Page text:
Analysis of Part 1 of Day of Empire

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Day of Empire Analysis
Amy Chua’s thesis in Day of Empire is that the biggest contributing factor of the demise of hyperpowers throughout history is the loss of tolerance by the ruling entity. She believes that when the hyperpowers begin to decline they begin to blame everything on the outsiders. Sometimes this is caused by a regime change or a ruler’s search for a scapegoat. Her theory states that this intolerance causes social unrest and rebellion by the oppressed groups.

The Persian Empire ruled from 559 to 330 B.C.E. Around 2000 B.C.E. the Aryans conquered modern day Persia. The Achaemenid Empire began with Cyrus the Great and he became a king beneath Astyages in ancient Persia. In 550 B.C.E. Cyrus took complete control over the Median kingdom. By 539 B.C.E. Cyrus the Great had conquered both the Lydian and Babylonian kingdoms. After conquering a kingdom he would “decapitate” the leader (not by beheading them but by replacing the existing leader with one of his choosing). Cyrus interfered very little with those beneath the leader which kept them happy and prevented them from revolting. Cyrus almost always honored his subject’s religion by allowing them to worship in peace and not destroy their places of worship. Cyrus the Great ended his reign in 530 B.C.E. Darius the Great ruled from 522-486 B.C.E. Darius expanded the Persian Empire into India. When not occupied by military endeavors Darius was a great administrator, he built extravagant capitals, introduced a standard currency, and extended the road network. Darius also organized a navy comprised of the Greeks and the Egyptians. Alexander the Great took the throne in 336 B.C.E. immediately following his father’s assassination. Alexander continued to follow his predecessors and employ tolerance for tactical reasons. By 324 B.C.E. Greece was the most powerful empire in the world making Alexander the Great the most powerful man in the world at that time.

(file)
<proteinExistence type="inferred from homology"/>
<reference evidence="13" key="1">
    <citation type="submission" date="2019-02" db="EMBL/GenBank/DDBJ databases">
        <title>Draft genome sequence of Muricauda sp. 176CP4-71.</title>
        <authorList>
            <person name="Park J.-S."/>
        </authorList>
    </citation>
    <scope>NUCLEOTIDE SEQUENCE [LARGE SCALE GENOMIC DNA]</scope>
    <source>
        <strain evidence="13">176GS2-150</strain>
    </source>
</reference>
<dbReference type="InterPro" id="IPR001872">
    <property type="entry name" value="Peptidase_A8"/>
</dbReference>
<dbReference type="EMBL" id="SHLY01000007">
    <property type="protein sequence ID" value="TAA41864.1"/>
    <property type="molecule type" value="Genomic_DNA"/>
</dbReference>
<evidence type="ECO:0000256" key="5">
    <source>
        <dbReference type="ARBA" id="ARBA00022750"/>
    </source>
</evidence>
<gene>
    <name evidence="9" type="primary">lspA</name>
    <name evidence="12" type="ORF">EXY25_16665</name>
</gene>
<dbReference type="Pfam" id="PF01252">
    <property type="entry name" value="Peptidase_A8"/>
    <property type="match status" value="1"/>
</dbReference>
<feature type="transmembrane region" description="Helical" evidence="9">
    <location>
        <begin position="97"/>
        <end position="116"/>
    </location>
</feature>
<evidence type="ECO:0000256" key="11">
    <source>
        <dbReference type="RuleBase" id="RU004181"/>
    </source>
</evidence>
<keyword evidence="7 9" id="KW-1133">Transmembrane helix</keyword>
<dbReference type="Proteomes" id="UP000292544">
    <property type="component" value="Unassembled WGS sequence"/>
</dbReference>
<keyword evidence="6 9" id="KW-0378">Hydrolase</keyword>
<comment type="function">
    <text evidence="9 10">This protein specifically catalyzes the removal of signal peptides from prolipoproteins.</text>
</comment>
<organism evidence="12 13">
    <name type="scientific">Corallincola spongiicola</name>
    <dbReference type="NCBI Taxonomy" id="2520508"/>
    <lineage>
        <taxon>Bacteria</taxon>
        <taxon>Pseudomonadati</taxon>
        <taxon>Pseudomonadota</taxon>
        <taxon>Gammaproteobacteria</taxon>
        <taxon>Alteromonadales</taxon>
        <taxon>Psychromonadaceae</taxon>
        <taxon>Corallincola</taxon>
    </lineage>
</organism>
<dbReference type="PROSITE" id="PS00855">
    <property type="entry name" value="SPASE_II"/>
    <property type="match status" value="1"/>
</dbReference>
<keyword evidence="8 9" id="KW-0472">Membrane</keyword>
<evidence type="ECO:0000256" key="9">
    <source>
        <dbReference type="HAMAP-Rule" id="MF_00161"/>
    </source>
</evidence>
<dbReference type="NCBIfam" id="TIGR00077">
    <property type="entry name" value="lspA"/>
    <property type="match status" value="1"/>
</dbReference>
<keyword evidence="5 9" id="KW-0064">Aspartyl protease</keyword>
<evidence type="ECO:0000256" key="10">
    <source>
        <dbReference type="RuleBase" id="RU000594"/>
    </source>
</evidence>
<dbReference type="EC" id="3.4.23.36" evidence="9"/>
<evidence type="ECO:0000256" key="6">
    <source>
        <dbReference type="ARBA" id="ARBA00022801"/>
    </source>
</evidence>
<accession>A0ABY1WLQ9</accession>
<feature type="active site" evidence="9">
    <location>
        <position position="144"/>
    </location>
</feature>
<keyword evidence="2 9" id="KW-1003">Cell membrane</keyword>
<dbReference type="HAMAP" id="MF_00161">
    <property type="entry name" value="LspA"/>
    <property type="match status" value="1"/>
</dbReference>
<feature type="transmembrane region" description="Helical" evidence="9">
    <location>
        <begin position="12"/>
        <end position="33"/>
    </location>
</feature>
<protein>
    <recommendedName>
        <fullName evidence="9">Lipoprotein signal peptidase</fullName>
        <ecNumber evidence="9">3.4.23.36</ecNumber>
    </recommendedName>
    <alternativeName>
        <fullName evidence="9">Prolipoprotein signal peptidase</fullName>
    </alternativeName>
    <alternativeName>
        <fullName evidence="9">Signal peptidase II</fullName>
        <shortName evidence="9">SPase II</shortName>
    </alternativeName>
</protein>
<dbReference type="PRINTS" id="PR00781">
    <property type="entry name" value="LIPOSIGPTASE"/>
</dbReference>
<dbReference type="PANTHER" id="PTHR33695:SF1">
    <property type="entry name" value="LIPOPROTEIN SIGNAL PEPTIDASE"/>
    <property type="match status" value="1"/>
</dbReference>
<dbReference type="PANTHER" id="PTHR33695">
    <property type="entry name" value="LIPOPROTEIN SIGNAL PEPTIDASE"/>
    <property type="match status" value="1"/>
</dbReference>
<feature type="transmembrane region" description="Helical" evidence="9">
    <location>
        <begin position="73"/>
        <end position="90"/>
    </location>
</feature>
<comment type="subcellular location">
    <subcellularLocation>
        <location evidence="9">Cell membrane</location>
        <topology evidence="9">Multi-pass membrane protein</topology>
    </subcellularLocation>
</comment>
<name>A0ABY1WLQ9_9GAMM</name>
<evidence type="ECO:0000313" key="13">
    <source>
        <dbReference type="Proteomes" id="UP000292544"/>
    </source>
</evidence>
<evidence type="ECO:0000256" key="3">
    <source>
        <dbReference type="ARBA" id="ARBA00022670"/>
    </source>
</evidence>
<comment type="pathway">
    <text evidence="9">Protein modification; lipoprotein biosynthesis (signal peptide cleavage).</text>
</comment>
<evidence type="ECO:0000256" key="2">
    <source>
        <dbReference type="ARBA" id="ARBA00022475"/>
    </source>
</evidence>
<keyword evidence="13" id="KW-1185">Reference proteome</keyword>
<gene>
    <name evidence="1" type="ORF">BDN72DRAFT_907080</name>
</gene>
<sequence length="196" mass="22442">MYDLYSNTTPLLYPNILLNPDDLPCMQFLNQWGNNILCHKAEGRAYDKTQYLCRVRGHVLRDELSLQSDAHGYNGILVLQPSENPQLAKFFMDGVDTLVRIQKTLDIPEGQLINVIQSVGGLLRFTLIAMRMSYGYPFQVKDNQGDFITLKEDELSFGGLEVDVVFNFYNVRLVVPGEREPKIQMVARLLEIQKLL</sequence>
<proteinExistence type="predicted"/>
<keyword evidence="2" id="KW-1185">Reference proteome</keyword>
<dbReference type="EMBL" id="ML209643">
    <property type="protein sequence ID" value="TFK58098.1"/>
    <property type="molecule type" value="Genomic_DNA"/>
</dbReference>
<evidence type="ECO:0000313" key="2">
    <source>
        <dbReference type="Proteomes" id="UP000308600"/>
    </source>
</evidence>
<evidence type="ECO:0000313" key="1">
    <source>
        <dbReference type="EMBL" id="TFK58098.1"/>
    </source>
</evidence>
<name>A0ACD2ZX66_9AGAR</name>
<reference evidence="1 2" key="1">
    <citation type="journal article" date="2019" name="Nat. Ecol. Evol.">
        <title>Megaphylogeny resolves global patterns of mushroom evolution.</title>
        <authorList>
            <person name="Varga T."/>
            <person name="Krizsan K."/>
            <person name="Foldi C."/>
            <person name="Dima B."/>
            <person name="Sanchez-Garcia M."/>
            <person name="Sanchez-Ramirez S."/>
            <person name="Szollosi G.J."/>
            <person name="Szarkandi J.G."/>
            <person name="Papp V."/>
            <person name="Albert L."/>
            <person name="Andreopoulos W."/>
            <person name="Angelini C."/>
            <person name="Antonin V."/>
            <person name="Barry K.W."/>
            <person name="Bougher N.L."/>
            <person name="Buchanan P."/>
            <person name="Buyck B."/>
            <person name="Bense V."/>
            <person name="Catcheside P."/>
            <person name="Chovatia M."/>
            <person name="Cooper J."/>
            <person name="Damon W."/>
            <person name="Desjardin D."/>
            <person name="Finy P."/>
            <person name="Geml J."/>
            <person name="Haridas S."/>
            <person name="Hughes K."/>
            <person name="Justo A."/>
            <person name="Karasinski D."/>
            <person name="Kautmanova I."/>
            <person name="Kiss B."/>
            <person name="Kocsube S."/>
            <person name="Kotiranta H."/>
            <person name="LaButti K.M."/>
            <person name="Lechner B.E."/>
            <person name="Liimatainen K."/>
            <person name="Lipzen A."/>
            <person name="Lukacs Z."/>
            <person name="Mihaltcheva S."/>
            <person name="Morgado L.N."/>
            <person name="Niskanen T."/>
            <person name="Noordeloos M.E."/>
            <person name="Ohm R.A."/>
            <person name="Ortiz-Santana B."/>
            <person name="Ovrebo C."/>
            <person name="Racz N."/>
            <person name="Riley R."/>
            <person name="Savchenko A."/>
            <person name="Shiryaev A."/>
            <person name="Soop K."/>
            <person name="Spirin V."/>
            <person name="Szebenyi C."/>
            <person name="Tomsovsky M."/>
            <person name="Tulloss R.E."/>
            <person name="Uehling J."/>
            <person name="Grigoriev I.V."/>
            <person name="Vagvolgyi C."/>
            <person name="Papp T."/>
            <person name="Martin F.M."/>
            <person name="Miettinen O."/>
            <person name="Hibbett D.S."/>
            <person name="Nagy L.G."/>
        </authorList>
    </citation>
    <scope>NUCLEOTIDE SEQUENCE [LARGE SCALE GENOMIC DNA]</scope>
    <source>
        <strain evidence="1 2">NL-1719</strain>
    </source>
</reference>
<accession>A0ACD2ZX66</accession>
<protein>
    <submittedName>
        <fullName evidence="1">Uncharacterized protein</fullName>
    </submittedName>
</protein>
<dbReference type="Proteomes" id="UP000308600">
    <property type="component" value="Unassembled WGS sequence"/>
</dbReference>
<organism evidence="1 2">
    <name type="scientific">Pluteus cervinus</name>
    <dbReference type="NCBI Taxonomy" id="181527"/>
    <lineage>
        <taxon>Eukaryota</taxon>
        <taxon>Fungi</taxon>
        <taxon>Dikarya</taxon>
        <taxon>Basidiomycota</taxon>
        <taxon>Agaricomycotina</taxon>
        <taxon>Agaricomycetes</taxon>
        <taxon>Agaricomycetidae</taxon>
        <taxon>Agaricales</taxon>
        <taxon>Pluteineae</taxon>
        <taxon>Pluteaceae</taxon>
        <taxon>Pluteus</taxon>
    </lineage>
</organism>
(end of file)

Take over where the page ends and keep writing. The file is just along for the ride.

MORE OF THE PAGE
The Persian Empire was the first empire to master the strategic use of tolerance in order to further their ability to reign over a larger group of people for a longer period of time. The standard set by Cyrus the Great of religious tolerance helped to set the later leaders of the Persian Empire on the right track towards tolerance. When Cyrus ruled the empire the areas that he ruled were some of the most prosperous in the world. They were economically supplied by the roads and trade routes built by the Persians under Darius’ rule. This economic prosperity was prevalent throughout the Achmaenid reign. With regards to the political effects of the empire there were not many. Throughout all of the leaders they did not meddle with the local governments very much, instead replacing the highest leader with one of their own and leaving the rest relatively unchanged. This allowed the lives of the local people to be relatively unchanged which kept them content with their new leader. The replaced leaders were often given a life of luxury to prevent them from organizing a revolt. The social effects on the subjects of the all the leaders from Cyrus to Alexander were left much the same. When looking before and after at the most powerful and richest families in the local communities remained much the same.

Rome turned conquered nations into provinces of the Roman Empire much like the Achmaenid Empire. They also left local governments mostly the same. Unlike any other empire the Romans put no limit on the level of power that a person from a non-Roman nation could have. Rome looked at the past to learn from the future and in the past they saw intolerance leading to a nation’s downfall. Rome’s tolerance was just viewed as a way to facilitate the enlargement of their empire. One of the things that allowed Rome to expand so greatly is that everyone around the world wanted to be a Roman. One thing that encouraged this was that almost any male could become a Roman and wear a toga and fulfill their dreams. Trajan is considered to be...
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